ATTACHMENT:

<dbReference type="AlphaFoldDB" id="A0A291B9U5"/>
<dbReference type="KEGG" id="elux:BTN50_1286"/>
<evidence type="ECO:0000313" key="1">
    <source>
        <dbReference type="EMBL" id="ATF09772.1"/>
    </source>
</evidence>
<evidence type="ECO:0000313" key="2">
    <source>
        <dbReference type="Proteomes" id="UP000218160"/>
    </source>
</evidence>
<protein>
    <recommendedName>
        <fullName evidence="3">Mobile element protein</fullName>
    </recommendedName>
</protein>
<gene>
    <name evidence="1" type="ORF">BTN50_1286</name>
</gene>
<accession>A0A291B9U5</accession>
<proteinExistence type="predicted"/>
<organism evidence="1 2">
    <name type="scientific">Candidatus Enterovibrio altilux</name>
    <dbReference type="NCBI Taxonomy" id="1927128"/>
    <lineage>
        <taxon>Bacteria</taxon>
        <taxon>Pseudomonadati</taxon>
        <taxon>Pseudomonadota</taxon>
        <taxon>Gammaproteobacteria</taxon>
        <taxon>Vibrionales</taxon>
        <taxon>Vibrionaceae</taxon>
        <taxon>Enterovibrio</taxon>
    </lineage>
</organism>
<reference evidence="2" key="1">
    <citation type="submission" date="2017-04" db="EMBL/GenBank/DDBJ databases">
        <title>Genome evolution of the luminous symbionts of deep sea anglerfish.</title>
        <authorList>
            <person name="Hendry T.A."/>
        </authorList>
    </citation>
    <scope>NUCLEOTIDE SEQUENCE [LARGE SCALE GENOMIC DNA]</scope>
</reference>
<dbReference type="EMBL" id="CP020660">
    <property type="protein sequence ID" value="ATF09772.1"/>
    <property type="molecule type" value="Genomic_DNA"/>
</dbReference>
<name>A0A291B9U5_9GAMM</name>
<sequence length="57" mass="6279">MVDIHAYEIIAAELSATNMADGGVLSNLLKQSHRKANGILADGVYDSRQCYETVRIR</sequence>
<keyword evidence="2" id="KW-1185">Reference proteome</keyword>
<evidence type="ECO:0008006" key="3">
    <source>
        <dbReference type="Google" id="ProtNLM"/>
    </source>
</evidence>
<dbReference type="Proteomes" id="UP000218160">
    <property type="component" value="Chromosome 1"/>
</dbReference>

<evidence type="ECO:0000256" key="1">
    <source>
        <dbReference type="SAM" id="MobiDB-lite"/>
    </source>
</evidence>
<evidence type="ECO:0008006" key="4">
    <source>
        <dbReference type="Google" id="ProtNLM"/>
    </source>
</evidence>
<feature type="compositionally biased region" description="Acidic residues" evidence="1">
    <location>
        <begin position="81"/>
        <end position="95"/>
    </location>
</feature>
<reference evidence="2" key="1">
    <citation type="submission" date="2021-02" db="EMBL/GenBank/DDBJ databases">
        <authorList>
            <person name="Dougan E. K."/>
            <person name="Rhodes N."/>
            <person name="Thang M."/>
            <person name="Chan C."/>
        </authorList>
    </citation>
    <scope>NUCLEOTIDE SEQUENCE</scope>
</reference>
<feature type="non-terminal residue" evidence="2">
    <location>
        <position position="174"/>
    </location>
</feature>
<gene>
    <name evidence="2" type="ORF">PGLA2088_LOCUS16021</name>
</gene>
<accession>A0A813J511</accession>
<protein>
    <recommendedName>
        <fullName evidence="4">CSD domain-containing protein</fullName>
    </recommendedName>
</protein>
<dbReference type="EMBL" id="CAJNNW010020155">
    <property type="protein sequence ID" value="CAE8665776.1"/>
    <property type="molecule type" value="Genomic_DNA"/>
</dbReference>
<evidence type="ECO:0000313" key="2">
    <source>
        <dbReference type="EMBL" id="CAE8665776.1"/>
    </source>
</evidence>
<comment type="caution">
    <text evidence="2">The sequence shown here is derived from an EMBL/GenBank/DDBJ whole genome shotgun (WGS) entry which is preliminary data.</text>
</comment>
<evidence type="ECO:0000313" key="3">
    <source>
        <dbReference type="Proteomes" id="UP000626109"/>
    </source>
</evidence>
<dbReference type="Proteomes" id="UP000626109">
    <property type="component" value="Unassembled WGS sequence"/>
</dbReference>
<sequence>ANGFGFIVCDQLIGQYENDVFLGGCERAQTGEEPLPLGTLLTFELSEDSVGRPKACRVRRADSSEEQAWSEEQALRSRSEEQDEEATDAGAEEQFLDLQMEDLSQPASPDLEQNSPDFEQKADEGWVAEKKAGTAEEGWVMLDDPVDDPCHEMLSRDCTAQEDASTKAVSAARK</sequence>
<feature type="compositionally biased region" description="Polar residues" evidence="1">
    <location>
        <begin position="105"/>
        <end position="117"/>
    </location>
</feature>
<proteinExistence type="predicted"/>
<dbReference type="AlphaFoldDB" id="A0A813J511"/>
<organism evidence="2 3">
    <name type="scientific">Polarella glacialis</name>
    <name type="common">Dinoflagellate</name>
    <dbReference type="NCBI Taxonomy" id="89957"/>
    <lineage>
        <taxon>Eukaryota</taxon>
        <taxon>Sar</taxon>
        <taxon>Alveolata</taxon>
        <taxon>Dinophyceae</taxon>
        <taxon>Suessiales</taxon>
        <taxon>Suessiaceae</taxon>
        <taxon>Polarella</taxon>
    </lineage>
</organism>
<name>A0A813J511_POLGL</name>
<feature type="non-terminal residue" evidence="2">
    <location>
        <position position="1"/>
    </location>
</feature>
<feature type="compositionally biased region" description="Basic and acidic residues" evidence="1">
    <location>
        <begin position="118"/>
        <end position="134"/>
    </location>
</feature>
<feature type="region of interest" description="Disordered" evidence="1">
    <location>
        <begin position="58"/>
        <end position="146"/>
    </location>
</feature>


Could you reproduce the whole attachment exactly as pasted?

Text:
<dbReference type="AlphaFoldDB" id="A0A291B9U5"/>
<dbReference type="KEGG" id="elux:BTN50_1286"/>
<evidence type="ECO:0000313" key="1">
    <source>
        <dbReference type="EMBL" id="ATF09772.1"/>
    </source>
</evidence>
<evidence type="ECO:0000313" key="2">
    <source>
        <dbReference type="Proteomes" id="UP000218160"/>
    </source>
</evidence>
<protein>
    <recommendedName>
        <fullName evidence="3">Mobile element protein</fullName>
    </recommendedName>
</protein>
<gene>
    <name evidence="1" type="ORF">BTN50_1286</name>
</gene>
<accession>A0A291B9U5</accession>
<proteinExistence type="predicted"/>
<organism evidence="1 2">
    <name type="scientific">Candidatus Enterovibrio altilux</name>
    <dbReference type="NCBI Taxonomy" id="1927128"/>
    <lineage>
        <taxon>Bacteria</taxon>
        <taxon>Pseudomonadati</taxon>
        <taxon>Pseudomonadota</taxon>
        <taxon>Gammaproteobacteria</taxon>
        <taxon>Vibrionales</taxon>
        <taxon>Vibrionaceae</taxon>
        <taxon>Enterovibrio</taxon>
    </lineage>
</organism>
<reference evidence="2" key="1">
    <citation type="submission" date="2017-04" db="EMBL/GenBank/DDBJ databases">
        <title>Genome evolution of the luminous symbionts of deep sea anglerfish.</title>
        <authorList>
            <person name="Hendry T.A."/>
        </authorList>
    </citation>
    <scope>NUCLEOTIDE SEQUENCE [LARGE SCALE GENOMIC DNA]</scope>
</reference>
<dbReference type="EMBL" id="CP020660">
    <property type="protein sequence ID" value="ATF09772.1"/>
    <property type="molecule type" value="Genomic_DNA"/>
</dbReference>
<name>A0A291B9U5_9GAMM</name>
<sequence length="57" mass="6279">MVDIHAYEIIAAELSATNMADGGVLSNLLKQSHRKANGILADGVYDSRQCYETVRIR</sequence>
<keyword evidence="2" id="KW-1185">Reference proteome</keyword>
<evidence type="ECO:0008006" key="3">
    <source>
        <dbReference type="Google" id="ProtNLM"/>
    </source>
</evidence>
<dbReference type="Proteomes" id="UP000218160">
    <property type="component" value="Chromosome 1"/>
</dbReference>

<evidence type="ECO:0000256" key="1">
    <source>
        <dbReference type="SAM" id="MobiDB-lite"/>
    </source>
</evidence>
<evidence type="ECO:0008006" key="4">
    <source>
        <dbReference type="Google" id="ProtNLM"/>
    </source>
</evidence>
<feature type="compositionally biased region" description="Acidic residues" evidence="1">
    <location>
        <begin position="81"/>
        <end position="95"/>
    </location>
</feature>
<reference evidence="2" key="1">
    <citation type="submission" date="2021-02" db="EMBL/GenBank/DDBJ databases">
        <authorList>
            <person name="Dougan E. K."/>
            <person name="Rhodes N."/>
            <person name="Thang M."/>
            <person name="Chan C."/>
        </authorList>
    </citation>
    <scope>NUCLEOTIDE SEQUENCE</scope>
</reference>
<feature type="non-terminal residue" evidence="2">
    <location>
        <position position="174"/>
    </location>
</feature>
<gene>
    <name evidence="2" type="ORF">PGLA2088_LOCUS16021</name>
</gene>
<accession>A0A813J511</accession>
<protein>
    <recommendedName>
        <fullName evidence="4">CSD domain-containing protein</fullName>
    </recommendedName>
</protein>
<dbReference type="EMBL" id="CAJNNW010020155">
    <property type="protein sequence ID" value="CAE8665776.1"/>
    <property type="molecule type" value="Genomic_DNA"/>
</dbReference>
<evidence type="ECO:0000313" key="2">
    <source>
        <dbReference type="EMBL" id="CAE8665776.1"/>
    </source>
</evidence>
<comment type="caution">
    <text evidence="2">The sequence shown here is derived from an EMBL/GenBank/DDBJ whole genome shotgun (WGS) entry which is preliminary data.</text>
</comment>
<evidence type="ECO:0000313" key="3">
    <source>
        <dbReference type="Proteomes" id="UP000626109"/>
    </source>
</evidence>
<dbReference type="Proteomes" id="UP000626109">
    <property type="component" value="Unassembled WGS sequence"/>
</dbReference>
<sequence>ANGFGFIVCDQLIGQYENDVFLGGCERAQTGEEPLPLGTLLTFELSEDSVGRPKACRVRRADSSEEQAWSEEQALRSRSEEQDEEATDAGAEEQFLDLQMEDLSQPASPDLEQNSPDFEQKADEGWVAEKKAGTAEEGWVMLDDPVDDPCHEMLSRDCTAQEDASTKAVSAARK</sequence>
<feature type="compositionally biased region" description="Polar residues" evidence="1">
    <location>
        <begin position="105"/>
        <end position="117"/>
    </location>
</feature>
<proteinExistence type="predicted"/>
<dbReference type="AlphaFoldDB" id="A0A813J511"/>
<organism evidence="2 3">
    <name type="scientific">Polarella glacialis</name>
    <name type="common">Dinoflagellate</name>
    <dbReference type="NCBI Taxonomy" id="89957"/>
    <lineage>
        <taxon>Eukaryota</taxon>
        <taxon>Sar</taxon>
        <taxon>Alveolata</taxon>
        <taxon>Dinophyceae</taxon>
        <taxon>Suessiales</taxon>
        <taxon>Suessiaceae</taxon>
        <taxon>Polarella</taxon>
    </lineage>
</organism>
<name>A0A813J511_POLGL</name>
<feature type="non-terminal residue" evidence="2">
    <location>
        <position position="1"/>
    </location>
</feature>
<feature type="compositionally biased region" description="Basic and acidic residues" evidence="1">
    <location>
        <begin position="118"/>
        <end position="134"/>
    </location>
</feature>
<feature type="region of interest" description="Disordered" evidence="1">
    <location>
        <begin position="58"/>
        <end position="146"/>
    </location>
</feature>